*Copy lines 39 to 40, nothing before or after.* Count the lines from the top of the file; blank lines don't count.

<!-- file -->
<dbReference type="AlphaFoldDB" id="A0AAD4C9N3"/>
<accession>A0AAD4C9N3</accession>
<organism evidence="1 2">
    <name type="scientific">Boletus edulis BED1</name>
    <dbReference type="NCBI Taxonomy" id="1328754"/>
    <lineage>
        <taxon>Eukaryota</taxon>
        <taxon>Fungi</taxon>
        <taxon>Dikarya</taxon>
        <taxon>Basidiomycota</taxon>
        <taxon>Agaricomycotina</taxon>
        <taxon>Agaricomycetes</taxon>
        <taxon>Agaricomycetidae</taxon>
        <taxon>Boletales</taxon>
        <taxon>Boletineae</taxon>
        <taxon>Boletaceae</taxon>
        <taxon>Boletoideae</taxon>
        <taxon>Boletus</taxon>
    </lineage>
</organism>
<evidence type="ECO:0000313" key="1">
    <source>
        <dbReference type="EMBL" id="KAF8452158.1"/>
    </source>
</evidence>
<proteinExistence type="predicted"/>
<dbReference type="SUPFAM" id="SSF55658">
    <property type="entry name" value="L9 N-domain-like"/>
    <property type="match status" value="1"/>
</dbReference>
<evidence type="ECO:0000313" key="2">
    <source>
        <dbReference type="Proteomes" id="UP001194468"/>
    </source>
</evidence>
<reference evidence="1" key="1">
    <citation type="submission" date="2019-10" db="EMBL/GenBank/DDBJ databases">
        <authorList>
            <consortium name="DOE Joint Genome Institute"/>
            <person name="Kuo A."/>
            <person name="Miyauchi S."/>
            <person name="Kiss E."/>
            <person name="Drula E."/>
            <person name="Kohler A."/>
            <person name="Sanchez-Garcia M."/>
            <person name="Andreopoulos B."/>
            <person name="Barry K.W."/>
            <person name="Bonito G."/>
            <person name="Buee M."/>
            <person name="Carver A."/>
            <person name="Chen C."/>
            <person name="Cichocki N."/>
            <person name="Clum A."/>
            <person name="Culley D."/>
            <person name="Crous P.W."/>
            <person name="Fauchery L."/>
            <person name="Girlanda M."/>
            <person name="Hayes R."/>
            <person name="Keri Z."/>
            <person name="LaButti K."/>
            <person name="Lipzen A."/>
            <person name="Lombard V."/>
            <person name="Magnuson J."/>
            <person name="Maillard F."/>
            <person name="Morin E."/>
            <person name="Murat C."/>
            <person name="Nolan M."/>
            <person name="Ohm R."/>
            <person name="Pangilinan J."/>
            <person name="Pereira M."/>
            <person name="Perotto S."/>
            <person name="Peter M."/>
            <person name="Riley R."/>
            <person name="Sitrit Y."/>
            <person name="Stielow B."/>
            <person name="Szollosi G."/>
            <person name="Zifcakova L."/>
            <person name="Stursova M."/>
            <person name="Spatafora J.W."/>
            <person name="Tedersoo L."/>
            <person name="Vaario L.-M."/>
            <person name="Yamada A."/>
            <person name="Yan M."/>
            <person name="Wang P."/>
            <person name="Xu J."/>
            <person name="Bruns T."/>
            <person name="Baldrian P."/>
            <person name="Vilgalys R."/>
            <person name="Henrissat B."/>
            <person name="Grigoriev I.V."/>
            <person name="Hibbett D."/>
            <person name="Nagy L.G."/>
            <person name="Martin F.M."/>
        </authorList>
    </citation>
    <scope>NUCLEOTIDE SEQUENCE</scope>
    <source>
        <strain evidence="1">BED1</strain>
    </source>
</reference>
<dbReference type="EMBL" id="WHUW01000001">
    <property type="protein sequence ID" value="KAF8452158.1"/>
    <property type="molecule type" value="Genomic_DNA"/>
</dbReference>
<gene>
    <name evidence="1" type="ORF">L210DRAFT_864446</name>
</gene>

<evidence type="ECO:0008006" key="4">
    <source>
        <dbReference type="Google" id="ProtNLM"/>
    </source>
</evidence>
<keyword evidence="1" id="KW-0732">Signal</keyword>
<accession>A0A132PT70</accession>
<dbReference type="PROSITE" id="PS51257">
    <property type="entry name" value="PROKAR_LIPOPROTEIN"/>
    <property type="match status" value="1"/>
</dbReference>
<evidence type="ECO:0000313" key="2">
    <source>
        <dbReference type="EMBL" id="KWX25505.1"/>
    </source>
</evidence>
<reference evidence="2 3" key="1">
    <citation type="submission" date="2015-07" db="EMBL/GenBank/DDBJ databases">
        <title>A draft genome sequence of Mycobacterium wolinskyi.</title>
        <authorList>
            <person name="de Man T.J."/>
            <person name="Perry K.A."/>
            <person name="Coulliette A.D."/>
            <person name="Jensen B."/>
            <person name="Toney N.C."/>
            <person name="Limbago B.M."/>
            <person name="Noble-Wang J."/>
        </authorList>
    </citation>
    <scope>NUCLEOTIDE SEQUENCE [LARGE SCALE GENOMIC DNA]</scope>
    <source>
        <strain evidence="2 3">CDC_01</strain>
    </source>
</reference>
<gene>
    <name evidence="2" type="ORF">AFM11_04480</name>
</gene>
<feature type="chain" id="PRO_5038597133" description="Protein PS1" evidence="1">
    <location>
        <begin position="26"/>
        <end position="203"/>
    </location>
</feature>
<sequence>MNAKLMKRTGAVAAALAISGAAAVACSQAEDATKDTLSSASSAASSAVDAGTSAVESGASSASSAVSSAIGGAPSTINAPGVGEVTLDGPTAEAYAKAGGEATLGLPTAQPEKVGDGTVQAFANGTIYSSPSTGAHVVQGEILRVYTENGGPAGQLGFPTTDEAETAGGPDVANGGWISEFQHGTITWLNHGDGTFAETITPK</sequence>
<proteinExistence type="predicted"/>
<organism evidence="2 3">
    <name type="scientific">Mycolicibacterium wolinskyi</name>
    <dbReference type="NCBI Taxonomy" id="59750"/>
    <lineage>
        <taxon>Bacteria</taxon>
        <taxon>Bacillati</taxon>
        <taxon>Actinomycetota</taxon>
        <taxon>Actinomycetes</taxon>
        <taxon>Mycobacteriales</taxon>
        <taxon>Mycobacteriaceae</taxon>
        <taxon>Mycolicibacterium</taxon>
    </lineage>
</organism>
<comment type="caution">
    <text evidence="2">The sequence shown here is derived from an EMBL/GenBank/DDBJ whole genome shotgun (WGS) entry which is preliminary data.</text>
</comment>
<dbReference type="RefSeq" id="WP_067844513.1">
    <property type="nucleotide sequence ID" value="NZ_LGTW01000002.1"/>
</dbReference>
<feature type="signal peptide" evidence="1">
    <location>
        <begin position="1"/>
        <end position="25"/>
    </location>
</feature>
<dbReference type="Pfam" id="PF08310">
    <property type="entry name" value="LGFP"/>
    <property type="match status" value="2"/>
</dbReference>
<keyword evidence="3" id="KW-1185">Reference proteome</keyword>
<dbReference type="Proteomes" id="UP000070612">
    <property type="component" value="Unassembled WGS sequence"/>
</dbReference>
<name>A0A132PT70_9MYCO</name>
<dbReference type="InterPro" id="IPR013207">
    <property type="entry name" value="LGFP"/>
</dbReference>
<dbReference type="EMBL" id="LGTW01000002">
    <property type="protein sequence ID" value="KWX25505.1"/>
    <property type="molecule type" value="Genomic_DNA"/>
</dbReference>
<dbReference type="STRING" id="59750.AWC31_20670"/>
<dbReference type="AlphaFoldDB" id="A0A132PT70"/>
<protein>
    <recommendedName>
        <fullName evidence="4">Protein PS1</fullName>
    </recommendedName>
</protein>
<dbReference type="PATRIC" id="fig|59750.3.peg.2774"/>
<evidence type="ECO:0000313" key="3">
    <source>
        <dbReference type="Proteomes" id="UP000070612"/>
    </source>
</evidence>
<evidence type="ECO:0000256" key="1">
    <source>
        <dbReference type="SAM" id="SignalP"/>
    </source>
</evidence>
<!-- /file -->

            <consortium name="DOE Joint Genome Institute"/>
            <person name="Kuo A."/>